We want to clarify an earlier report. LA Unified teachers have voted to refuse to return to in-person teaching until certain safety conditions are met. They did not vote to strike. Teachers will continue with distance learning.
LOS ANGELES (CBSLA) -- Teachers say they are prepared to "refuse an unsafe work assignment" if the Los Angeles Unified school district tries to force a return to the classroom next month.
UTLA, the union representing LAUSD teachers, has maintained that three conditions must be met before its teachers can safely return to school: teachers must have the opportunity to be fully vaccinated, LA County must move into the red tier, and certain safety protocols need to be in place.
But some still don't believe they'll be ready to go back in April.
"Tons of our students have lost family members," said teacher Sandra Ruiz-Chau. "I know one of my freshmen has lost her father, her uncle, her grandma, and her aunt in the last six months."
"I don't know how clean it is. I don't know if they have the PPE. I don't know if they have extra staff to clean the classrooms, " Nancy Rattner, another LAUSD teacher, said. "Also, we don't know how many students will be in the classroom, because I am used to having 40 to 45 students in my class."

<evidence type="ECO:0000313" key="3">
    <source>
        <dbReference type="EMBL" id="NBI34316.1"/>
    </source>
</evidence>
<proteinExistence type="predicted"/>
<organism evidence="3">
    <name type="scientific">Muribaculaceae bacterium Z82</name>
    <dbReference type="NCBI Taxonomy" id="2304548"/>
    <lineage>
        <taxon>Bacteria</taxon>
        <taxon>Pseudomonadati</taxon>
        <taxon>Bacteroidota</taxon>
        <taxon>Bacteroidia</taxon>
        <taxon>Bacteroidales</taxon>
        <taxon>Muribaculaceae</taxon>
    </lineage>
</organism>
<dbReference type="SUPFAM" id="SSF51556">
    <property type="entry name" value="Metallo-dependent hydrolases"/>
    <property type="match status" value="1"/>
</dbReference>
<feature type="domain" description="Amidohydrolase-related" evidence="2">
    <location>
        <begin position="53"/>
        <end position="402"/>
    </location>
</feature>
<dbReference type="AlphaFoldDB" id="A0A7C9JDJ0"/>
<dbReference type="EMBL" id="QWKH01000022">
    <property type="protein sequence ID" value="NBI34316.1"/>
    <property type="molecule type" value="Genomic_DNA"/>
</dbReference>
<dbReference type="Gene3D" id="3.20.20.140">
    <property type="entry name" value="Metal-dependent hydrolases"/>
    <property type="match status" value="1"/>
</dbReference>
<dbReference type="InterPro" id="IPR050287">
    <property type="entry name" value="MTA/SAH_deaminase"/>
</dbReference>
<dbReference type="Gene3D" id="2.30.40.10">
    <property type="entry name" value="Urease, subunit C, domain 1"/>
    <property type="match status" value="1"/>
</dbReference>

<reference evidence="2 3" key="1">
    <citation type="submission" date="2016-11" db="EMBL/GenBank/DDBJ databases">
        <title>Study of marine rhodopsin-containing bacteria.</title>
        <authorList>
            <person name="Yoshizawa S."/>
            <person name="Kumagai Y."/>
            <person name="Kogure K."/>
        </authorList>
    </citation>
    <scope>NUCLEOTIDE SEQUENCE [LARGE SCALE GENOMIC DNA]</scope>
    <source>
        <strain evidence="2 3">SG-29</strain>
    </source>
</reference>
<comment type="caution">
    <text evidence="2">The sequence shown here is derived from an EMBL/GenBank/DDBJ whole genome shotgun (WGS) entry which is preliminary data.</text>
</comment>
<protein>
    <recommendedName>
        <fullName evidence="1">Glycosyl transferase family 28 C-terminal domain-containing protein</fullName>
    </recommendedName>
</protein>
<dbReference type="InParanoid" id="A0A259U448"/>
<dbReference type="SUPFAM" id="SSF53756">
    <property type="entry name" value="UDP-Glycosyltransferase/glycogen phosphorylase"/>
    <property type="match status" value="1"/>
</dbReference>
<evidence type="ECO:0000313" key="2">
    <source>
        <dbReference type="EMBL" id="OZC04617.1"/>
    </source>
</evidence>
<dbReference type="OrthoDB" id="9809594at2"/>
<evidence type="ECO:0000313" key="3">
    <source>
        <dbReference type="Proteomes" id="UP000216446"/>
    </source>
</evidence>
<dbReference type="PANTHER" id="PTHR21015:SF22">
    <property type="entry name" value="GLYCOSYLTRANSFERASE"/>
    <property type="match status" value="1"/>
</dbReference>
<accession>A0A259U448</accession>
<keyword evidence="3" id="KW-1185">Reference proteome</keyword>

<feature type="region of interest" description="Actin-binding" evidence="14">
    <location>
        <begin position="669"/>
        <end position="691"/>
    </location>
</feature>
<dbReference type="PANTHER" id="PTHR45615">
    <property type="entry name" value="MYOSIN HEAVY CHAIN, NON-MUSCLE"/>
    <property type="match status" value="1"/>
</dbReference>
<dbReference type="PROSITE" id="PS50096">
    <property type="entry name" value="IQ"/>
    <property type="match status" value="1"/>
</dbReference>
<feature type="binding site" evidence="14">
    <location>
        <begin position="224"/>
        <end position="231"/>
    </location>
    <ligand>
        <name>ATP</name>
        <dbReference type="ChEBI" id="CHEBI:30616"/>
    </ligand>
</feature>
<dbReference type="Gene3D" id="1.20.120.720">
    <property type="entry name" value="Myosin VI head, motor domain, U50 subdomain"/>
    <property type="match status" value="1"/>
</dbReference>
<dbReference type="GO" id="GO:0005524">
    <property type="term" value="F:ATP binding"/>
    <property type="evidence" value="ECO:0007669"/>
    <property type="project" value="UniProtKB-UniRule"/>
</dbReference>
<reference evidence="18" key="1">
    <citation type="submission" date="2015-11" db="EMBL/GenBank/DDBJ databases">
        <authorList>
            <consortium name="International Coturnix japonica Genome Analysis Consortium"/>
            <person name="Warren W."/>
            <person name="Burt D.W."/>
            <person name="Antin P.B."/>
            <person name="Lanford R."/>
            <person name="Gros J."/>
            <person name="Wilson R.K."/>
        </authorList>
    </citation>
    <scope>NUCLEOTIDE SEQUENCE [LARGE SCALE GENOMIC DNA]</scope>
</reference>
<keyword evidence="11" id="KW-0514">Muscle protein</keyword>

On Friday, the union — which represents the second-largest school district in the nation — voted to reject a plan by Gov. Gavin Newsom to return to in-person learning.
The UTLA ballot read: "A yes vote means you agree with the UTLA leadership...To resist a forced return to school sites until the 3 conditions...Have been met" and "A no vote means you are willing to physically return to your school under unsafe conditions..."
In an email to CBSLA, the UTLA stated: "The vote result means that members are prepared to refuse to [accept] an unsafe work assignment but will instead remain committed to distance-learning until the three safety criteria are met."
Renee Bailey, who has two children in LAUSD schools, has helped organize a "return to campus" protest next weekend in Watts.
"The way the questions are presented is almost like your best choice in this union is to vote with us and say yes," said Bailey. "It was the science that told us we need to go home and quarantine, but now the science is telling us we can go back in the classroom."
Bailey has a kindergarten daughter and a middle school son with special needs.
"There is a lot of regression that I am noticing," she said. "Increased self-harm. This morning, bed wetting- something he has never done before."
CBSLA's Kristine Lazar reached out to the district for comment, but there was no immediate response.
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